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First Report of Stem and Fruit Rot of Pepper Caused by Sclerotinia sclerotiorum in Ohio. Y. Yanar, Department of Plant Pathology, The Ohio State University, OARDC, Wooster 44691. F. Sahin, and S. A. Miller, Department of Plant Pathology, The Ohio State University, OARDC, Wooster 44691. Plant Dis. 80:342. Accepted for publication 11 January 1996. Copyright 1996 The American Phytopathological Society. DOI: 10.1094/PD-80-0342C.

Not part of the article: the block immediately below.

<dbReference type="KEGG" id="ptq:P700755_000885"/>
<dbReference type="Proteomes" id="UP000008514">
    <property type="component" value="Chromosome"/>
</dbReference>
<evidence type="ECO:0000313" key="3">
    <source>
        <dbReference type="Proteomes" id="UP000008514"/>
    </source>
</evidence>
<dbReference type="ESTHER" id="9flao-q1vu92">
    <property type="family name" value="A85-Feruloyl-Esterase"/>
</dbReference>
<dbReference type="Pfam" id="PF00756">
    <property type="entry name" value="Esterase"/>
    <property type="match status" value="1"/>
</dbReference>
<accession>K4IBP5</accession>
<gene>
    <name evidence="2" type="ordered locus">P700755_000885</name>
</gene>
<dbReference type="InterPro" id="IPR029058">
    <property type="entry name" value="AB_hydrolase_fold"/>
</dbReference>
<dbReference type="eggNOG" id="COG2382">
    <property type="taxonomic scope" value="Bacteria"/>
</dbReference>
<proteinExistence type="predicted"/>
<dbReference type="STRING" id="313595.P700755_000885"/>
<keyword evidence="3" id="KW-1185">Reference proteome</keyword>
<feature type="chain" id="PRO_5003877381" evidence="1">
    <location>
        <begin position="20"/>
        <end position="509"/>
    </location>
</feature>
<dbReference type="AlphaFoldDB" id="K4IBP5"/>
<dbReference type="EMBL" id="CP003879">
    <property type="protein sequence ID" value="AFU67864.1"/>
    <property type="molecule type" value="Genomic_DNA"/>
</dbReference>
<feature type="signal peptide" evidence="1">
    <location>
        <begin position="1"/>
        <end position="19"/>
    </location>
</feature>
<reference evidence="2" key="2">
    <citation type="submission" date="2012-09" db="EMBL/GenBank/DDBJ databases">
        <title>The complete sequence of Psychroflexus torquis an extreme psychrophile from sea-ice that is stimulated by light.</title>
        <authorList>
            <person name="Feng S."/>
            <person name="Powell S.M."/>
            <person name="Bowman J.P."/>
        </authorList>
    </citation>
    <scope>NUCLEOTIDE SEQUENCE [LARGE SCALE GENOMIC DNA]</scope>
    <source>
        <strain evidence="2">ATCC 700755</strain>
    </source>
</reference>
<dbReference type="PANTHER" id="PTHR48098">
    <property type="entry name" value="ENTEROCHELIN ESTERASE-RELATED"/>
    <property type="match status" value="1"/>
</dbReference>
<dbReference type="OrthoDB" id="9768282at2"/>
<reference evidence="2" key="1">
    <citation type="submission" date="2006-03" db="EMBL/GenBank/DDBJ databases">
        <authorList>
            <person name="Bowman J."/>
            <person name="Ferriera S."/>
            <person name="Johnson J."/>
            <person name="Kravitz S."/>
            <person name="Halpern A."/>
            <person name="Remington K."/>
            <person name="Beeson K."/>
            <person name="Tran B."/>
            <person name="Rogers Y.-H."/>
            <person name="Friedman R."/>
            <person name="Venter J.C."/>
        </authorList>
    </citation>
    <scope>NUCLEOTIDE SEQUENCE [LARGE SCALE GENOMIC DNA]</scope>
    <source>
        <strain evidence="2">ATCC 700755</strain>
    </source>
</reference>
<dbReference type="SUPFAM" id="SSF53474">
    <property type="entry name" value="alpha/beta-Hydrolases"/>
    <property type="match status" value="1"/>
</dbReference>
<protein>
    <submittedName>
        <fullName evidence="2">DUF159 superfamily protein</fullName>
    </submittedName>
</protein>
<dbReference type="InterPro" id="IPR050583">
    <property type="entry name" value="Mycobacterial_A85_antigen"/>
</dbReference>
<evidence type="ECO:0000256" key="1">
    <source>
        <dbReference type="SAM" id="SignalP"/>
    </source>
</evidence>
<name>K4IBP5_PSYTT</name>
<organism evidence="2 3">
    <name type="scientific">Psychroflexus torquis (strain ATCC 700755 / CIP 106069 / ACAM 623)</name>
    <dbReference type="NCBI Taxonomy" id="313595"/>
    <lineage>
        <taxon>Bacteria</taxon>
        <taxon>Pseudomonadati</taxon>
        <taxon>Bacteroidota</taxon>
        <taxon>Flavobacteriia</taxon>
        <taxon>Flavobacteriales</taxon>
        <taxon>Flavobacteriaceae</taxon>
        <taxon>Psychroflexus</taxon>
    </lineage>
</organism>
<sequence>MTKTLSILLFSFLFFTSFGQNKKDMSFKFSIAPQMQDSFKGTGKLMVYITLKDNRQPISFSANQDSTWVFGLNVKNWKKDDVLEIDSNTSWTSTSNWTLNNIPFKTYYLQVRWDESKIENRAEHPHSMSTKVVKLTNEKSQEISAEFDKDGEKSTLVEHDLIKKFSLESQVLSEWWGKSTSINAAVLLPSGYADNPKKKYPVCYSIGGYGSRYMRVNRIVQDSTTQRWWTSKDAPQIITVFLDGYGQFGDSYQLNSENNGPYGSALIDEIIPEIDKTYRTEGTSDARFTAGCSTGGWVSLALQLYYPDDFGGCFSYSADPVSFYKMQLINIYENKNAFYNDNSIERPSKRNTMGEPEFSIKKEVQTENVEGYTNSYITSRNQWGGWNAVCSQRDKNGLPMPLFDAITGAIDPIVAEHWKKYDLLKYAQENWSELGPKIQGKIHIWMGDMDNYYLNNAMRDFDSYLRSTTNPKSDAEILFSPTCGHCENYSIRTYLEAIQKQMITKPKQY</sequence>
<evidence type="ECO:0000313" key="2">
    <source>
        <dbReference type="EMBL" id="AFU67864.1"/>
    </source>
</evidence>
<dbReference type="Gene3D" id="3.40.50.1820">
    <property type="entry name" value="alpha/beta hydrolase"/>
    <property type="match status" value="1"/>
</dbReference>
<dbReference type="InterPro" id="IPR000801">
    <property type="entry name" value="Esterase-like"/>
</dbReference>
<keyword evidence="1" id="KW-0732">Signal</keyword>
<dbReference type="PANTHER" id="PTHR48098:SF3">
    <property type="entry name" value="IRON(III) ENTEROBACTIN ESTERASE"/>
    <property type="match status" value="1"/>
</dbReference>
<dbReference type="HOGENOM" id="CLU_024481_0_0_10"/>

Sclerotinia stem and fruit rot, also called pink-joint, caused by Sclerotinia sclerotiorum (Lib.) de Bary, has been considered a disease of minor importance on pepper (Capsicum annuum L.). However, incidence of the disease has increased in Ohio in recent years, causing economic loss especially in the northwest part of the state where peppers are grown in rotation with soybeans. Unlike white mold of bean and soybean, disease symptoms have been observed in both mature and seedling pepper plants in the field. The disease was first observed in southwest Ohio (Gallia County) in June 1992. Incidence of stem rot in pepper seedlings ranged from 10 to 20% in the affected field 10 days after transplanting. In August 1992, an estimated 30 to 40% loss due to stem and fruit rot was observed in a 20-acre processing pepper field in Henry County (northwest Ohio). The principal symptom on pepper seedlings is a lesion that encircles the stem, usually beginning 5 to 7 cm above the soil line, often extending to the top of the seedling. Affected plants usually wilt and die. On mature plants, light brown water-soaked lesions develop on main stems and branches. White fluffy mycelia develop on infected tissue, and black sclerotia develop externally among the white mycelia and internally in the stem. Lesions usually dry, appearing bleached and light tan in color, and affected steins become hollow. Fruit infections begin as water-soaked, dull green spots that expand rapidly to encompass the entire fruit. Superficial cottony mycelia develop inside the fruit, and black, round to irregular or oblong sclerotia form in the mycelial mat. Sclerotinia sclerotiorum was isolated from bell pepper seedlings collected from commercial fields in Gallia County in June 1992, Sandusky County in June 1994, and Huron and Wayne counties in May 1995. The pathogen was also isolated from mature pepper plants in Henry County in August 1992, Fulton County in July 1994, and Huron County in August 1995. Pathogenicity of 5. sclerotiorum isolates was demonstrated by artificial stem inoculation of 8-week-old pepper plants (var. Marengo) with mycelia grown on autoclaved toothpicks. Koch's postulates were satisfied after reisolating the fungus from infected plants onto potato dextrose agar. Sclerotinia stem rot of pepper has been reported in Florida, Iowa, Texas, Massachusetts, and Connecticut, but this is the first report of the disease on pepper in Ohio.